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 Table of Contents  
ORIGINAL ARTICLE
Year : 2018  |  Volume : 9  |  Issue : 1  |  Page : 20-25  

Zika virus disease knowledge among the future health-care providers of the United Arab Emirates


1 Department of Clinical Pharmacy and Pharmacology, RAK Medical and Health Sciences University, Ras Al Khaimah, United Arab Emirates
2 RAK College of Pharmaceutical Sciences, RAK Medical and Health Sciences University, Ras Al Khaimah, United Arab Emirates

Date of Web Publication17-Jan-2018

Correspondence Address:
Dr. Syed Arman Rabbani
Department of Clinical Pharmacy and Pharmacology, RAK College of Pharmaceutical Sciences, RAK Medical and Health Sciences University, Ras Al Khaimah
United Arab Emirates
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Source of Support: None, Conflict of Interest: None


DOI: 10.4103/japtr.JAPTR_239_17

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  Abstract 

Zika virus (ZIKV) disease has become a major public health concern. Although there are no reported cases of ZIKV disease in the United Arab Emirates (UAE), there is a potential risk of transmission due to large expatriate population and high influx of international travelers. This cross-sectional study was conducted to assess the knowledge of ZIKV disease among the students of a medical and health sciences university in the UAE. Their knowledge of ZIKV disease was assessed using a specially designed, pretested, and validated questionnaire. Of the 500 respondents included in the final analysis, 314 (62.8%) respondents presented with poor knowledge of ZIKV disease. The mean knowledge score of the study population was 10.48 ± 2.48 out of a maximum of 17. Gender, college and year of study, nationality and attendance in lecture/conference/workshop on Zika were significantly associated with the level of knowledge. The males possessed significantly (P = 0.046) better knowledge as compared to the females. Students of medical college had significantly (P = 0.005) better knowledge as compared to students of other colleges. The level of knowledge improved significantly (P = 0.026) as the year of study progressed. There is a need for medical and paramedical students to update their knowledge of ZIKV disease as they are the future health-care providers who will be responsible for creating awareness about such outbreaks and their preventive measures.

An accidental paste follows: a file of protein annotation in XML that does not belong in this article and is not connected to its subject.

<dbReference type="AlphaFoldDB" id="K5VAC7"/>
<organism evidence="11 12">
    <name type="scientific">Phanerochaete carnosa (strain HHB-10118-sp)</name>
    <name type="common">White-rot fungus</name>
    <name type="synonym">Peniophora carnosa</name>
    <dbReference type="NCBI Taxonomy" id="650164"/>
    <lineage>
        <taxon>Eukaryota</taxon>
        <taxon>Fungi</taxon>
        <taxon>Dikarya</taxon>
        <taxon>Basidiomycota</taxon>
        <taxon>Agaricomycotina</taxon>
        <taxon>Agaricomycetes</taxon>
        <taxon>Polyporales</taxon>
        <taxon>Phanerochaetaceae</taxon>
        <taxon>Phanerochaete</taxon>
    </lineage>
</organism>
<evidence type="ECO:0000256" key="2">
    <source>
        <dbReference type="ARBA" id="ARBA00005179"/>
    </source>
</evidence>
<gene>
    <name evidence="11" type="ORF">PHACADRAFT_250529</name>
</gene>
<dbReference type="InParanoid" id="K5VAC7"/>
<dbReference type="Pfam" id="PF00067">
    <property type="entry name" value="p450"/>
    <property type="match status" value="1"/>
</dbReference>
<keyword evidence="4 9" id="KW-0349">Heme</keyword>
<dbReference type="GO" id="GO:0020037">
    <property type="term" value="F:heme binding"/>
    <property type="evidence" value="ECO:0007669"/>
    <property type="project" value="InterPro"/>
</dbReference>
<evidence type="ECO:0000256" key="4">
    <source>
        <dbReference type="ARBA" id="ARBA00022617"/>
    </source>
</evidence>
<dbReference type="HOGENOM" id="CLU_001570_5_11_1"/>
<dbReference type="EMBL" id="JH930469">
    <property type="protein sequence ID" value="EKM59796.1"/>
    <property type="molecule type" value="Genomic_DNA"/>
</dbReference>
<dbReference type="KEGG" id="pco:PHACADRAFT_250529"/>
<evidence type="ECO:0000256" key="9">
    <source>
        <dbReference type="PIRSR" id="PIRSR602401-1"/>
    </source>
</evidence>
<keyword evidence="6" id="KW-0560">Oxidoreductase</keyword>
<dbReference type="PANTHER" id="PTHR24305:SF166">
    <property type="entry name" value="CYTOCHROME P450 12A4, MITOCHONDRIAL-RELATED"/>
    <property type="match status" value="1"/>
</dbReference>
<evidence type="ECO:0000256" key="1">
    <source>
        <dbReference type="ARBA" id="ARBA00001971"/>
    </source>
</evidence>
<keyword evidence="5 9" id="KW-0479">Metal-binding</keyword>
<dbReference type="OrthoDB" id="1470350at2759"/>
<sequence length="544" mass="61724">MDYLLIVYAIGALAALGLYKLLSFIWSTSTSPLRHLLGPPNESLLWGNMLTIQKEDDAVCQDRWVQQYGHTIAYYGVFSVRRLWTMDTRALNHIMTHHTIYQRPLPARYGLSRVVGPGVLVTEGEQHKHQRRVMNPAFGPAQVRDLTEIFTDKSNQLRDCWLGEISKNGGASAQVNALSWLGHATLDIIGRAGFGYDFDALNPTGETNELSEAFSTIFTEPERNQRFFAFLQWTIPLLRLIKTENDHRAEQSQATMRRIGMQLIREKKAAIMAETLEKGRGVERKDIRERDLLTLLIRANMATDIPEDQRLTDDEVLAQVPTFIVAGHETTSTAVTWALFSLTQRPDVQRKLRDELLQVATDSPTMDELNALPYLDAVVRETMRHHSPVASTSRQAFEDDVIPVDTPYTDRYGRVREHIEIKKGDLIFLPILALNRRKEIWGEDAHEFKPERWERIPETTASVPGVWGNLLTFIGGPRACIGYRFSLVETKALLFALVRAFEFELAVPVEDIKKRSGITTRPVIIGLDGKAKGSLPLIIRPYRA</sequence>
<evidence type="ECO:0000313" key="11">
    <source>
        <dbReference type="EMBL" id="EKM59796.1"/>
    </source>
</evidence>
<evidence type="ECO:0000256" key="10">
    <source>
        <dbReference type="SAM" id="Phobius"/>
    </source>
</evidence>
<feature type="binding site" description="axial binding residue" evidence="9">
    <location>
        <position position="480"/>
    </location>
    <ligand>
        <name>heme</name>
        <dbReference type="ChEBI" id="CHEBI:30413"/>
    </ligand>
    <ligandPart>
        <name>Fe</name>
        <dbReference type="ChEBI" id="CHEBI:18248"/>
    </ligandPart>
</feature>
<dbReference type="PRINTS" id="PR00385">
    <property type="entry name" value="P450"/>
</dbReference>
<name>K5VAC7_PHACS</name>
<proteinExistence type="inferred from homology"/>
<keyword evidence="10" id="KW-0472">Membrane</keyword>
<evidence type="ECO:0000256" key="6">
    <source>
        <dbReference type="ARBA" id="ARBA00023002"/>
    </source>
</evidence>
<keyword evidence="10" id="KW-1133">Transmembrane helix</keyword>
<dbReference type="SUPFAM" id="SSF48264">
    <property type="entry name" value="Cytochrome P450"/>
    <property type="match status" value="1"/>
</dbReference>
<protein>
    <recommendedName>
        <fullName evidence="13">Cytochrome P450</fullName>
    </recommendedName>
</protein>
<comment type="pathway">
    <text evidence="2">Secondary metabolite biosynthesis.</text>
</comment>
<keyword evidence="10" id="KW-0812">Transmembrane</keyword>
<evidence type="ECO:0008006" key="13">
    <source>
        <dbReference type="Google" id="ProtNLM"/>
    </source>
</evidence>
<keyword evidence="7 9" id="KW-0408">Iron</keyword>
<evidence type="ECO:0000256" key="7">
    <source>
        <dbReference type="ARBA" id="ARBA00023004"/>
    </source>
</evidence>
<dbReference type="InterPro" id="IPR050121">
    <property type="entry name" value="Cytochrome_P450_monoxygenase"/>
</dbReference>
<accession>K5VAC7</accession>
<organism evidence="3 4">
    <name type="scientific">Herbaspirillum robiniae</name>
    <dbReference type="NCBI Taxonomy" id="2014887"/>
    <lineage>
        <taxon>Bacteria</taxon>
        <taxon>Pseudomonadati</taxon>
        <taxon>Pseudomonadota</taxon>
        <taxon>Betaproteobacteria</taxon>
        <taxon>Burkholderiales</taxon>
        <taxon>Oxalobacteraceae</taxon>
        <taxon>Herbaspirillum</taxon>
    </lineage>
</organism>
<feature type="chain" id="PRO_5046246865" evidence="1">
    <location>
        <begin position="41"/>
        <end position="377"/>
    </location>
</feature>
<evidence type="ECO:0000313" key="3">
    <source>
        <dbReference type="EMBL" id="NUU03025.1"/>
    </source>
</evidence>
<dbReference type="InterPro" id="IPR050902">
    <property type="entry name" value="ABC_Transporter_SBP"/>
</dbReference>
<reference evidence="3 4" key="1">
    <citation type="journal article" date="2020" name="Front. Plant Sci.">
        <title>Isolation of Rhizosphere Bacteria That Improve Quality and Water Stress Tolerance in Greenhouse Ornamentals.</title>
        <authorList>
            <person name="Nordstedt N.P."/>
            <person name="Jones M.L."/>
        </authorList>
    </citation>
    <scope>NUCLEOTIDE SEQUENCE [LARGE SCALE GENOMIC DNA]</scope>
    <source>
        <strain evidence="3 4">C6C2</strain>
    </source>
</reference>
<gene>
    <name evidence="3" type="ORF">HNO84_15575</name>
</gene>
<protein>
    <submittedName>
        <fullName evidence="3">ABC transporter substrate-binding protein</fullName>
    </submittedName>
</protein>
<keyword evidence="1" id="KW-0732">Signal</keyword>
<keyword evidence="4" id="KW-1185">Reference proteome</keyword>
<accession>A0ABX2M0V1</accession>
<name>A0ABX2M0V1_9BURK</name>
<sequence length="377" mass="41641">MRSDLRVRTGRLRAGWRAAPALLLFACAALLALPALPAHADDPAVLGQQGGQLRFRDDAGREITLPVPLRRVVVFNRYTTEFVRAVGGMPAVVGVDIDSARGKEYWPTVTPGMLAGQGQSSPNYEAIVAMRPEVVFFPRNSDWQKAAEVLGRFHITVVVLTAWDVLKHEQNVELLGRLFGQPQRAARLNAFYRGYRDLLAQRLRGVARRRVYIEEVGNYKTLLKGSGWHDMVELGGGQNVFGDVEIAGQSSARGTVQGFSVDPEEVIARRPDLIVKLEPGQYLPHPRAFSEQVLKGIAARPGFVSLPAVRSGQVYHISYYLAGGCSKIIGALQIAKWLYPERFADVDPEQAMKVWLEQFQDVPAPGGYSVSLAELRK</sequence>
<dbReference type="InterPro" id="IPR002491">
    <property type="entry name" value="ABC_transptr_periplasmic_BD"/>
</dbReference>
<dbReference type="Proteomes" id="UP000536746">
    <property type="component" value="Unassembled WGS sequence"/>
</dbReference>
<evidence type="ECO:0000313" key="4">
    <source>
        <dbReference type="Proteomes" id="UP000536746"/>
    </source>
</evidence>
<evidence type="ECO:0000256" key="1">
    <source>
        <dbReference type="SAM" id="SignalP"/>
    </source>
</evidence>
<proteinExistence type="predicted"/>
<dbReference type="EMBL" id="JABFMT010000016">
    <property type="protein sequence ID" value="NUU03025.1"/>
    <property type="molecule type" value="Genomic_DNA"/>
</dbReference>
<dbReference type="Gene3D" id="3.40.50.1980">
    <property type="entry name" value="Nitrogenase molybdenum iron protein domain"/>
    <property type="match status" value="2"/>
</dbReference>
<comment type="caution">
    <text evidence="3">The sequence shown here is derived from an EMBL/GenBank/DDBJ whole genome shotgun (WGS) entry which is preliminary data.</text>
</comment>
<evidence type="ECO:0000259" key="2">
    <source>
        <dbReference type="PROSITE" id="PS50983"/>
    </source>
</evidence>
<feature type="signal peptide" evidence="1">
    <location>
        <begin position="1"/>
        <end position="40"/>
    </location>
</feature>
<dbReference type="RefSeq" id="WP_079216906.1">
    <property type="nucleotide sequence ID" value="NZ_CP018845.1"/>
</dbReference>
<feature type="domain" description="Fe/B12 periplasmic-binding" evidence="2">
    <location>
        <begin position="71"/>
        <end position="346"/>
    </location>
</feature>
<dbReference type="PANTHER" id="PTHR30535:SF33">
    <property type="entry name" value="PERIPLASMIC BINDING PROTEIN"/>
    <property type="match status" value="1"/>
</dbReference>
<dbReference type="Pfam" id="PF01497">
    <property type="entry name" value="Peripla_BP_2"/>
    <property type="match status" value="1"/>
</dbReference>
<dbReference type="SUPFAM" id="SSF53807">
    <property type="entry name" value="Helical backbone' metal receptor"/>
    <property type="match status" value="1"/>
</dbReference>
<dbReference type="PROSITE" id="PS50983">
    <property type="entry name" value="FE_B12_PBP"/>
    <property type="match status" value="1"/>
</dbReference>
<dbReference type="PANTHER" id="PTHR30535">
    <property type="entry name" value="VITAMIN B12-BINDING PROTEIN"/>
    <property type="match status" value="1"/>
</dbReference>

Keywords: Health-care providers, knowledge, United Arab Emirates, Zika virus disease


How to cite this article:
Rabbani SA, Mustafa F, Shouqair T, Mohamad I, Tahsin N. Zika virus disease knowledge among the future health-care providers of the United Arab Emirates. J Adv Pharm Technol Res 2018;9:20-5

How to cite this URL:
Rabbani SA, Mustafa F, Shouqair T, Mohamad I, Tahsin N. Zika virus disease knowledge among the future health-care providers of the United Arab Emirates. J Adv Pharm Technol Res [serial online] 2018 [cited 2020 Oct 1];9:20-5. Available from: http://www.japtr.org/text.asp?2018/9/1/20/223401


  Introduction Top


As per the latest World Health Organization (WHO) situation report on Zika, there are 84 countries, territories or subnational areas with evidence of vector-borne Zika virus (ZIKV) transmission.[1] Although the WHO has ended the Public Health Emergency of International Concern on ZIKV the global risk assessment remains unchanged.[2] There is a drop in the number of ZIKV disease cases but there is a need for the countries worldwide [3] to be vigilant toward this epidemic and associated complications.

ZIKV disease is a mosquito-borne infection which is usually mild but because of its associated serious complications such as microcephaly and Guillain–Barre disease,[4] it poses a significant threat. The United Arab Emirates (UAE) has a high influx of international travelers, and additionally, it has a large expatriate population [5] coming from regions where other flavivirus infections have been reported. This increases the potential risk of transmission of ZIKV disease in the region.

The WHO recommends enhanced public awareness and engagement, better reporting, use of vector control, and personal protective measures.[6] Well-informed future health-care providers can play a crucial role in spreading awareness regarding such diseases.

A number of recent studies have been published evaluating the awareness regarding ZIKV disease in different populations,[7],[8],[9],[10],[11],[12] but there are very few studies on the awareness of ZIKV disease among medical and health sciences university students.[13],[14] The paucity in research data on awareness of ZIKV disease in the UAE has led to this study.